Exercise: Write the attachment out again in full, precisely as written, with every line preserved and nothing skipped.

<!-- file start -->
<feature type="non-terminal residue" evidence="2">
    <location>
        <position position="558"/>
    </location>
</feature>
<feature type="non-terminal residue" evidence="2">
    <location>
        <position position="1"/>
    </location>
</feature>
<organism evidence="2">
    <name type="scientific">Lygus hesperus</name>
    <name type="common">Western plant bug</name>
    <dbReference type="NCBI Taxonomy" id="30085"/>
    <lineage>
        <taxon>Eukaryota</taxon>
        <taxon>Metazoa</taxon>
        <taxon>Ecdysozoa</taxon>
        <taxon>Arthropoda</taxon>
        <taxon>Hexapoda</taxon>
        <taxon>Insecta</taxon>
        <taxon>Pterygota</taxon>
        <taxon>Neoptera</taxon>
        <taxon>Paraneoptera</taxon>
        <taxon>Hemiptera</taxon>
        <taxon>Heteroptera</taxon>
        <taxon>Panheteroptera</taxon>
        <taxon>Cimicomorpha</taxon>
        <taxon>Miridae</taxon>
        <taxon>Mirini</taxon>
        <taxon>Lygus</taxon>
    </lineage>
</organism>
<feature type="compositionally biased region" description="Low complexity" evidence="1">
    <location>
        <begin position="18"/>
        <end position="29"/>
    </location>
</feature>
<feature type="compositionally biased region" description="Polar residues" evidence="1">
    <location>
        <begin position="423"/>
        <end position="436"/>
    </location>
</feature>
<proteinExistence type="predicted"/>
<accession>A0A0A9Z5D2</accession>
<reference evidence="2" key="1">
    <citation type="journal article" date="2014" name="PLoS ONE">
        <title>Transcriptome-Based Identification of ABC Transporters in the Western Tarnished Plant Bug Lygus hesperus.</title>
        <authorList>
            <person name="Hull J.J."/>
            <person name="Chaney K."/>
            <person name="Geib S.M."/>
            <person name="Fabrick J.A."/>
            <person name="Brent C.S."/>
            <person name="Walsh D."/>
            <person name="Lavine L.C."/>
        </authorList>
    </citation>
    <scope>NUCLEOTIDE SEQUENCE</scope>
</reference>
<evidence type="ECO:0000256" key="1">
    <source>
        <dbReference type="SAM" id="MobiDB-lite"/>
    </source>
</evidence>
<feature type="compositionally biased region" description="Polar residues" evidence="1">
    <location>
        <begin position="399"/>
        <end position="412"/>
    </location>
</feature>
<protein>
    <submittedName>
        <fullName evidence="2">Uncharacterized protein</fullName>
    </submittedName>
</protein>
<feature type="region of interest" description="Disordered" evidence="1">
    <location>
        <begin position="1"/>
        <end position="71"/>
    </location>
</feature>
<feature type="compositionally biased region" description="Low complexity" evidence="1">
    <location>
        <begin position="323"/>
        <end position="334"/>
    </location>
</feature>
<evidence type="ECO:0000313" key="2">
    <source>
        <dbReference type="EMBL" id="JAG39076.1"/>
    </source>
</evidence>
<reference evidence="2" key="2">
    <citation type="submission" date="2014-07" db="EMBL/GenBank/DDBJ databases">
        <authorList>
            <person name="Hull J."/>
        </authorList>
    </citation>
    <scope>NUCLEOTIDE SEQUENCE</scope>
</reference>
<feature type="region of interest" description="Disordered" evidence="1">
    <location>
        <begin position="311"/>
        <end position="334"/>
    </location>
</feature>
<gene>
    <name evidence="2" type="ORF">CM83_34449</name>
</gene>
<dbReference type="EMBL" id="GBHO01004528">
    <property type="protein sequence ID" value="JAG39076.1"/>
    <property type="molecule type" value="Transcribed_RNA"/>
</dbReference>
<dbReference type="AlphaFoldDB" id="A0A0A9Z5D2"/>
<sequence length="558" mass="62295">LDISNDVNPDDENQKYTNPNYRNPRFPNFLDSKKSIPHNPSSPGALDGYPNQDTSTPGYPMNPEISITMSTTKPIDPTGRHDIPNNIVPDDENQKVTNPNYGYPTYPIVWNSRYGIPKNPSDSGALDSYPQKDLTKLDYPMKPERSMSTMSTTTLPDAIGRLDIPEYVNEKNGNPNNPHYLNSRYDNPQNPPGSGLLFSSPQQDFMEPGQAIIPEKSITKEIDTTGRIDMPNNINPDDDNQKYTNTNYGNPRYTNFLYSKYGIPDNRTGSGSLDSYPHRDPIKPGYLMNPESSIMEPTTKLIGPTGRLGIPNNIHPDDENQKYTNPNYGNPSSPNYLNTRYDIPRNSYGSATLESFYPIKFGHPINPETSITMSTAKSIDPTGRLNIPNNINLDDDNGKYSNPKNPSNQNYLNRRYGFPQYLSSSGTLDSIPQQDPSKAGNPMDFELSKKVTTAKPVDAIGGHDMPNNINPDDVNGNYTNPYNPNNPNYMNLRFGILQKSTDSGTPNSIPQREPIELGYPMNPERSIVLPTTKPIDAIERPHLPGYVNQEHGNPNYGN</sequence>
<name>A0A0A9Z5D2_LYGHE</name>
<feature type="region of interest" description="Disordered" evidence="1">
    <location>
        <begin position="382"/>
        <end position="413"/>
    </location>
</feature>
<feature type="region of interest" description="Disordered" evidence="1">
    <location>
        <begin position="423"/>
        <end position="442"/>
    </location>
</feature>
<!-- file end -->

<feature type="non-terminal residue" evidence="2">
    <location>
        <position position="558"/>
    </location>
</feature>
<feature type="non-terminal residue" evidence="2">
    <location>
        <position position="1"/>
    </location>
</feature>
<organism evidence="2">
    <name type="scientific">Lygus hesperus</name>
    <name type="common">Western plant bug</name>
    <dbReference type="NCBI Taxonomy" id="30085"/>
    <lineage>
        <taxon>Eukaryota</taxon>
        <taxon>Metazoa</taxon>
        <taxon>Ecdysozoa</taxon>
        <taxon>Arthropoda</taxon>
        <taxon>Hexapoda</taxon>
        <taxon>Insecta</taxon>
        <taxon>Pterygota</taxon>
        <taxon>Neoptera</taxon>
        <taxon>Paraneoptera</taxon>
        <taxon>Hemiptera</taxon>
        <taxon>Heteroptera</taxon>
        <taxon>Panheteroptera</taxon>
        <taxon>Cimicomorpha</taxon>
        <taxon>Miridae</taxon>
        <taxon>Mirini</taxon>
        <taxon>Lygus</taxon>
    </lineage>
</organism>
<feature type="compositionally biased region" description="Low complexity" evidence="1">
    <location>
        <begin position="18"/>
        <end position="29"/>
    </location>
</feature>
<feature type="compositionally biased region" description="Polar residues" evidence="1">
    <location>
        <begin position="423"/>
        <end position="436"/>
    </location>
</feature>
<proteinExistence type="predicted"/>
<accession>A0A0A9Z5D2</accession>
<reference evidence="2" key="1">
    <citation type="journal article" date="2014" name="PLoS ONE">
        <title>Transcriptome-Based Identification of ABC Transporters in the Western Tarnished Plant Bug Lygus hesperus.</title>
        <authorList>
            <person name="Hull J.J."/>
            <person name="Chaney K."/>
            <person name="Geib S.M."/>
            <person name="Fabrick J.A."/>
            <person name="Brent C.S."/>
            <person name="Walsh D."/>
            <person name="Lavine L.C."/>
        </authorList>
    </citation>
    <scope>NUCLEOTIDE SEQUENCE</scope>
</reference>
<evidence type="ECO:0000256" key="1">
    <source>
        <dbReference type="SAM" id="MobiDB-lite"/>
    </source>
</evidence>
<feature type="compositionally biased region" description="Polar residues" evidence="1">
    <location>
        <begin position="399"/>
        <end position="412"/>
    </location>
</feature>
<protein>
    <submittedName>
        <fullName evidence="2">Uncharacterized protein</fullName>
    </submittedName>
</protein>
<feature type="region of interest" description="Disordered" evidence="1">
    <location>
        <begin position="1"/>
        <end position="71"/>
    </location>
</feature>
<feature type="compositionally biased region" description="Low complexity" evidence="1">
    <location>
        <begin position="323"/>
        <end position="334"/>
    </location>
</feature>
<evidence type="ECO:0000313" key="2">
    <source>
        <dbReference type="EMBL" id="JAG39076.1"/>
    </source>
</evidence>
<reference evidence="2" key="2">
    <citation type="submission" date="2014-07" db="EMBL/GenBank/DDBJ databases">
        <authorList>
            <person name="Hull J."/>
        </authorList>
    </citation>
    <scope>NUCLEOTIDE SEQUENCE</scope>
</reference>
<feature type="region of interest" description="Disordered" evidence="1">
    <location>
        <begin position="311"/>
        <end position="334"/>
    </location>
</feature>
<gene>
    <name evidence="2" type="ORF">CM83_34449</name>
</gene>
<dbReference type="EMBL" id="GBHO01004528">
    <property type="protein sequence ID" value="JAG39076.1"/>
    <property type="molecule type" value="Transcribed_RNA"/>
</dbReference>
<dbReference type="AlphaFoldDB" id="A0A0A9Z5D2"/>
<sequence length="558" mass="62295">LDISNDVNPDDENQKYTNPNYRNPRFPNFLDSKKSIPHNPSSPGALDGYPNQDTSTPGYPMNPEISITMSTTKPIDPTGRHDIPNNIVPDDENQKVTNPNYGYPTYPIVWNSRYGIPKNPSDSGALDSYPQKDLTKLDYPMKPERSMSTMSTTTLPDAIGRLDIPEYVNEKNGNPNNPHYLNSRYDNPQNPPGSGLLFSSPQQDFMEPGQAIIPEKSITKEIDTTGRIDMPNNINPDDDNQKYTNTNYGNPRYTNFLYSKYGIPDNRTGSGSLDSYPHRDPIKPGYLMNPESSIMEPTTKLIGPTGRLGIPNNIHPDDENQKYTNPNYGNPSSPNYLNTRYDIPRNSYGSATLESFYPIKFGHPINPETSITMSTAKSIDPTGRLNIPNNINLDDDNGKYSNPKNPSNQNYLNRRYGFPQYLSSSGTLDSIPQQDPSKAGNPMDFELSKKVTTAKPVDAIGGHDMPNNINPDDVNGNYTNPYNPNNPNYMNLRFGILQKSTDSGTPNSIPQREPIELGYPMNPERSIVLPTTKPIDAIERPHLPGYVNQEHGNPNYGN</sequence>
<name>A0A0A9Z5D2_LYGHE</name>
<feature type="region of interest" description="Disordered" evidence="1">
    <location>
        <begin position="382"/>
        <end position="413"/>
    </location>
</feature>
<feature type="region of interest" description="Disordered" evidence="1">
    <location>
        <begin position="423"/>
        <end position="442"/>
    </location>
</feature>